A female business owner stands in a warehouse and researches ways to refine her business target audience.

How to Identify Your Target Market


From refreshing your marketing to learning more about customers, here's how to refine your business target audience.

Newer businesses often start out with broad target audiences. Casting a wide net can give you a better chance of finding the right customers—and your business’ sweet spot. But as the business grows, it’s important to refine that audience to make sure you’re serving the segment that best resonates with your business.

No successful business remains stagnant, and as your business evolves, it's important to understand how your audience is changing, too. When you refine your target audience, you will be able to better meet their needs. Consider taking these important steps to refine your target market to your most ideal audience.

Use Market Research

The best way to determine how to sharpen your audience is by using research and analytics. You can purchase market research from expert market research firms, or you can conduct your own research through customer surveys and focus groups.

Online tools like SurveyMonkey make it easy to develop a survey and categorize results to learn more about your audience, divide them into groups by certain characteristics, and learn more about which types of customers purchase most often or spend the most with your business.

Analytics software programs like SAS and Kissmetrics can make it easy to mine data and learn more about your customers and customer groups. When you understand the commonalities among your current customers, you can make more informed decisions about how to refine your target audience.

Don’t Be Afraid of a Smaller Audience

Sometimes it can seem worrisome to have a more targeted audience. After all, shouldn’t a small business be trying to do business with as many customers as possible? But in practice, a business can never be the right fit for everybody, and many customers are likely to be only somewhat happy with the product or service.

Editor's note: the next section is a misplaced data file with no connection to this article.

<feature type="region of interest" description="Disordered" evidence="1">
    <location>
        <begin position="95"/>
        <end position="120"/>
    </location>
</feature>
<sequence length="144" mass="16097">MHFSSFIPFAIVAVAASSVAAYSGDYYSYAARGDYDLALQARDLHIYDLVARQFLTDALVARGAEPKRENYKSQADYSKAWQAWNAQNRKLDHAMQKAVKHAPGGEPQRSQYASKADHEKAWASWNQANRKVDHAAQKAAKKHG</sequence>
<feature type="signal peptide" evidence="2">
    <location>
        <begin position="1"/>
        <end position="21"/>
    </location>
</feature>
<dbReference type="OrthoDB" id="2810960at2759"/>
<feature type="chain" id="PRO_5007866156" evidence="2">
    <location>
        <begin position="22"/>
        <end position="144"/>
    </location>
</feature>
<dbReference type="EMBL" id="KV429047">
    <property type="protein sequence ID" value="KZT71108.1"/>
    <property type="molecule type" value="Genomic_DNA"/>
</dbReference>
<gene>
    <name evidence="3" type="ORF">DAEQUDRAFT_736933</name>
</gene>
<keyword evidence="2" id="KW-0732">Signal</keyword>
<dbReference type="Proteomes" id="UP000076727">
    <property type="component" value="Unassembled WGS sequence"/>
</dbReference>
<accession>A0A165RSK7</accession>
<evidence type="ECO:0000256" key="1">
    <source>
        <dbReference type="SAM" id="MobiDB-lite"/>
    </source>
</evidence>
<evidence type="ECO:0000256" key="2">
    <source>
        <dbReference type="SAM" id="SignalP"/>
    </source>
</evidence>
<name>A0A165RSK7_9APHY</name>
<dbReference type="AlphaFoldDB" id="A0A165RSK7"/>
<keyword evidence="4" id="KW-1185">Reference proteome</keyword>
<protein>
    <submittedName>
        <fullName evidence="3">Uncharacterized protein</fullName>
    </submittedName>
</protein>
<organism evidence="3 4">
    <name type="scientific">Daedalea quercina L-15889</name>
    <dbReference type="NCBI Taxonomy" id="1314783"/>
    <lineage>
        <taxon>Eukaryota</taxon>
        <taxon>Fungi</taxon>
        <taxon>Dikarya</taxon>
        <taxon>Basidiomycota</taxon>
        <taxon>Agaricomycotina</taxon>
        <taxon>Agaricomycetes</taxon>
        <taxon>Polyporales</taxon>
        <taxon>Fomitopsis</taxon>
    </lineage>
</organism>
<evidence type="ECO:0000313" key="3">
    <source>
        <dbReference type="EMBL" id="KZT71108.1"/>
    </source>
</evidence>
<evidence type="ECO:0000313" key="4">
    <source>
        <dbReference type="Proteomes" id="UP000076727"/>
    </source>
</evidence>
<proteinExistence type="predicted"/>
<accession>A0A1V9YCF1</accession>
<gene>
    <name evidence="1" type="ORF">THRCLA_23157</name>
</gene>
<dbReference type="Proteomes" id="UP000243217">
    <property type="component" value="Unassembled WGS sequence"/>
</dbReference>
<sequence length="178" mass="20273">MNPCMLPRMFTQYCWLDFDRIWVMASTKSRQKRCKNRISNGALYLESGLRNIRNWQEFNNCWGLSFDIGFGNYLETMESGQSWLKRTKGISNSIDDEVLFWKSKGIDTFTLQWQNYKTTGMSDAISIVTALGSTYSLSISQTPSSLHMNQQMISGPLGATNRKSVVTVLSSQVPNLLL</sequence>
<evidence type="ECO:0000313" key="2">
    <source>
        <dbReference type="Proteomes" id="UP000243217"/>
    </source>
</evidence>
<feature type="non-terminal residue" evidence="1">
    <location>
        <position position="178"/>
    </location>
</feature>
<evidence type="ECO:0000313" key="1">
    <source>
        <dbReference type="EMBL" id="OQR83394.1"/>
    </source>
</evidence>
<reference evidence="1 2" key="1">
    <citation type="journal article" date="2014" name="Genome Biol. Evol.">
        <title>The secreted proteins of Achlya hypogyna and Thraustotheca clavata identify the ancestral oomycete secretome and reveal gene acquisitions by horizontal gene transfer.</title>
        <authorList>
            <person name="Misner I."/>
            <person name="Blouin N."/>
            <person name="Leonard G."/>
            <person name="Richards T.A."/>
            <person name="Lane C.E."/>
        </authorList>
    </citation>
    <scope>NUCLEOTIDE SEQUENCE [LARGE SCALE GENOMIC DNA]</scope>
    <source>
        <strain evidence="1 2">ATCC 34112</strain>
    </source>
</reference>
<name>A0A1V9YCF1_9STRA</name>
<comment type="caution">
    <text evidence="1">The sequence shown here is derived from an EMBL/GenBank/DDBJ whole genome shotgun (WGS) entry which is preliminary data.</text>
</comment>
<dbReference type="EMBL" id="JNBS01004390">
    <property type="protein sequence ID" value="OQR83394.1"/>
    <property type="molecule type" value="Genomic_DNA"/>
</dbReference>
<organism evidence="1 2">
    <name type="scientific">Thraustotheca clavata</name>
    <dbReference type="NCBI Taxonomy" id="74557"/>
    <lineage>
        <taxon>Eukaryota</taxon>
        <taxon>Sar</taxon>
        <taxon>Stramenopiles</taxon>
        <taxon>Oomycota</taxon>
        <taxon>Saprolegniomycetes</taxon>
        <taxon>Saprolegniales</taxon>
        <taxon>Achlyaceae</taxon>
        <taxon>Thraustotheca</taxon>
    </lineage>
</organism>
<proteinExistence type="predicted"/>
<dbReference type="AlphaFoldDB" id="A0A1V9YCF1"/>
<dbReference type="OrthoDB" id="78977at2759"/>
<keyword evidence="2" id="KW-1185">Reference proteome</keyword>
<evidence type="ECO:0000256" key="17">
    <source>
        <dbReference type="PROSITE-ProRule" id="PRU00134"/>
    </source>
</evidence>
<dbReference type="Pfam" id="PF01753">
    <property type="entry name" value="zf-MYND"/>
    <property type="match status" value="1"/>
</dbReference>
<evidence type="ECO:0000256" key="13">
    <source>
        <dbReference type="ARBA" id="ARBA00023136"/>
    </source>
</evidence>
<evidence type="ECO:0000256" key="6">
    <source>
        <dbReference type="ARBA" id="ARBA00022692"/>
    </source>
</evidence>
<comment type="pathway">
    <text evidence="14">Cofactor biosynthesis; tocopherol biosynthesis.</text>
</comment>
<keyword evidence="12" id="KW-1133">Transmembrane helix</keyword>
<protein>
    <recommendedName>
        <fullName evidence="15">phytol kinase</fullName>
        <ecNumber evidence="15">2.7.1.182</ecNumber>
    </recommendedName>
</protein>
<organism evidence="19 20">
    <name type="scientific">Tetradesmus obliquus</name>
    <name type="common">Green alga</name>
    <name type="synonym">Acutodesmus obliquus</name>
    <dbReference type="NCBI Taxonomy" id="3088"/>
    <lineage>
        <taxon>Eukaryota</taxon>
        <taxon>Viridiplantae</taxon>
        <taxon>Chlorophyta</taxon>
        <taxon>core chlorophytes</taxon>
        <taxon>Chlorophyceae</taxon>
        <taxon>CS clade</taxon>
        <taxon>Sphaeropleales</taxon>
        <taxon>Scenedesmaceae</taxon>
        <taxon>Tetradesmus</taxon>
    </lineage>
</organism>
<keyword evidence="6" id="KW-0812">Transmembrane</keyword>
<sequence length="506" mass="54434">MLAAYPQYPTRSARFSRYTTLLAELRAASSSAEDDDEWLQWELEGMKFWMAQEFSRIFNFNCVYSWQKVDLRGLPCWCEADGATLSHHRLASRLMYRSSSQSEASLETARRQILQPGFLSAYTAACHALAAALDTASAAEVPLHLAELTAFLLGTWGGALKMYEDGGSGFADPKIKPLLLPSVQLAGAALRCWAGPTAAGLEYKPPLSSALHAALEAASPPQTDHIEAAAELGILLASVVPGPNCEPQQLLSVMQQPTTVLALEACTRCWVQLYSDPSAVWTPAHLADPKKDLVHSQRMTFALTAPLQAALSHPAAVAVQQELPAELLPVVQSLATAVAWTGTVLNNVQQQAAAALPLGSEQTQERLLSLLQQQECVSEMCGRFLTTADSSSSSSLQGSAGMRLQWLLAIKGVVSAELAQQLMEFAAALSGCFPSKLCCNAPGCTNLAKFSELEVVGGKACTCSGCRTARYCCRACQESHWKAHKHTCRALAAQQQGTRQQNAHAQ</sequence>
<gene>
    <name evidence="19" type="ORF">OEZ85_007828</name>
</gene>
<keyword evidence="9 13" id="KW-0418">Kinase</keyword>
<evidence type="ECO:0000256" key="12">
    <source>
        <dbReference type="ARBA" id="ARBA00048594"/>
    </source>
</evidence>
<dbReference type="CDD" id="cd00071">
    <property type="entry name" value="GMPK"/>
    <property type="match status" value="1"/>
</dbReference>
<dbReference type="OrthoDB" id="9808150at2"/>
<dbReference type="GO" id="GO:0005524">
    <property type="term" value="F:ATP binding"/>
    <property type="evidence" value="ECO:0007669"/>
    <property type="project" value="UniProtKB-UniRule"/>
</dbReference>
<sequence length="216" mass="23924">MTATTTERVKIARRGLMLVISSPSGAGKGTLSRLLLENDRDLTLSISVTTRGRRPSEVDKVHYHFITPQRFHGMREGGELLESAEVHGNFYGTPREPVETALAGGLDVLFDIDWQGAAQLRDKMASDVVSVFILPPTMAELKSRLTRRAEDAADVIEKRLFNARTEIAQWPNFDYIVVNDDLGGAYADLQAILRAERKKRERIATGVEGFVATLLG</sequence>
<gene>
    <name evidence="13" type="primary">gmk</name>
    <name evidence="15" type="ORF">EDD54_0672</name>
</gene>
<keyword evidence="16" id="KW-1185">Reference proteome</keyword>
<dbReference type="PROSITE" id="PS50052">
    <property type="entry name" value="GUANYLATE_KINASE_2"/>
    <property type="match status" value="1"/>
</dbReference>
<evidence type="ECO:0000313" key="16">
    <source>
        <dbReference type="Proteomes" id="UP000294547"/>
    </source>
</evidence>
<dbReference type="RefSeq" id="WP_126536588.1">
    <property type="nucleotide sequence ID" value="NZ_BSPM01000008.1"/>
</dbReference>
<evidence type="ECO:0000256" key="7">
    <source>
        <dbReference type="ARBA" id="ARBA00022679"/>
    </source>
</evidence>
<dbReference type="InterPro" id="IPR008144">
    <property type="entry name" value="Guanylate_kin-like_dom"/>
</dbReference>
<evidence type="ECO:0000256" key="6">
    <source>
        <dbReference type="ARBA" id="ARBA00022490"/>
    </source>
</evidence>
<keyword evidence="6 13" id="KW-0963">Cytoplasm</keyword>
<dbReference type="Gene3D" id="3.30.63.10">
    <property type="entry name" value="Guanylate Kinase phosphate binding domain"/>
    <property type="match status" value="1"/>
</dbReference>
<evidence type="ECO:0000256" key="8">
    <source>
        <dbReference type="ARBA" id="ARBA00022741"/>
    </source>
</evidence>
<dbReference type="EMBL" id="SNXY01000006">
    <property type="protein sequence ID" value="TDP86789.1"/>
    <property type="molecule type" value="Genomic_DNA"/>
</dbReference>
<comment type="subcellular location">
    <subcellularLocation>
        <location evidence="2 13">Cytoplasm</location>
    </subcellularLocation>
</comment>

Instead, by targeting your audience, you can do a better job serving the exact people you want to serve, and they’re more likely to be thrilled with your product or service. A more refined audience means you’re finding the exact people with whom your products and services resonate, and you’re more likely to earn their loyalty.

Consider this example: If you started a meal subscription service, you might launch the business with a fairly general target audience, such as "people in U.S. urban cities who order takeout three or more days per week." After a few months in business, you might use data analysis to find out more about the people who are actually purchasing your service and sticking with it. That analysis might reveal that the people who like your service best have several things in common, leading you to refine your audience to something like "people in West Coast urban areas who order takeout three to five days a week, are between the ages of 25 and 40 and work from home."

The smaller, more refined audience helps you know how to better reach out to the exact people who are likely to appreciate your service. It may also mean you’ll be better able to completely saturate your target market rather than simply skimming the top of a broader audience.

Keep the Refining Process Going

The most successful businesses have a deep understanding of who they are, how they’re different from the competition, and who they serve. With that in-depth understanding, these businesses usually are able to focus on doing a few things really well, instead of trying to serve a number of different audiences with a number of different products and services.

As you continue to learn more about who your business is and how you’re different from the competition, you’ll be able to determine the strengths you want to focus on. As you do that, you should continue to adjust your target market. It’s an ongoing process.

Keep in mind that no business—and no customers—stay the same for the long term. As your audience changes, you may want to change your business with them. For instance, a wedding photography business may want to branch into newborn photography when their satisfied wedding customers start becoming parents.

Maintaining a thriving business means staying connected to your customers and understanding who they are, how they’re changing, and whether you need to continue refining your audience. Sharpening your target audience doesn’t mean rejecting opportunities for growth; instead, it means maximizing growth among the customers who appreciate you and your business most.

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